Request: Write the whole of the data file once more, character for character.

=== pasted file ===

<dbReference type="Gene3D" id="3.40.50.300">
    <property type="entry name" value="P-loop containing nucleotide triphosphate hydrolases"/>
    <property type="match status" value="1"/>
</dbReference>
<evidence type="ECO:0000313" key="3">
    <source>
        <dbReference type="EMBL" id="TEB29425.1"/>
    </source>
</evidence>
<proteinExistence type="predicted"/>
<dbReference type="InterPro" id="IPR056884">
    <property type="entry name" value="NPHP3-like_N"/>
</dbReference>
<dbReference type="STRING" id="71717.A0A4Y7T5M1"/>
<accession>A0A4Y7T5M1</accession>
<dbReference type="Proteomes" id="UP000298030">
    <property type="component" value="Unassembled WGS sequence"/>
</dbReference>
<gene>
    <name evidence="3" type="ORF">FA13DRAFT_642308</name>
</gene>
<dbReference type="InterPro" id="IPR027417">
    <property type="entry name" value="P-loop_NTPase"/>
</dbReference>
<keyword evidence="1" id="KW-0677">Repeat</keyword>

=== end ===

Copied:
<dbReference type="Gene3D" id="3.40.50.300">
    <property type="entry name" value="P-loop containing nucleotide triphosphate hydrolases"/>
    <property type="match status" value="1"/>
</dbReference>
<evidence type="ECO:0000313" key="3">
    <source>
        <dbReference type="EMBL" id="TEB29425.1"/>
    </source>
</evidence>
<proteinExistence type="predicted"/>
<dbReference type="InterPro" id="IPR056884">
    <property type="entry name" value="NPHP3-like_N"/>
</dbReference>
<dbReference type="STRING" id="71717.A0A4Y7T5M1"/>
<accession>A0A4Y7T5M1</accession>
<dbReference type="Proteomes" id="UP000298030">
    <property type="component" value="Unassembled WGS sequence"/>
</dbReference>
<gene>
    <name evidence="3" type="ORF">FA13DRAFT_642308</name>
</gene>
<dbReference type="InterPro" id="IPR027417">
    <property type="entry name" value="P-loop_NTPase"/>
</dbReference>
<keyword evidence="1" id="KW-0677">Repeat</keyword>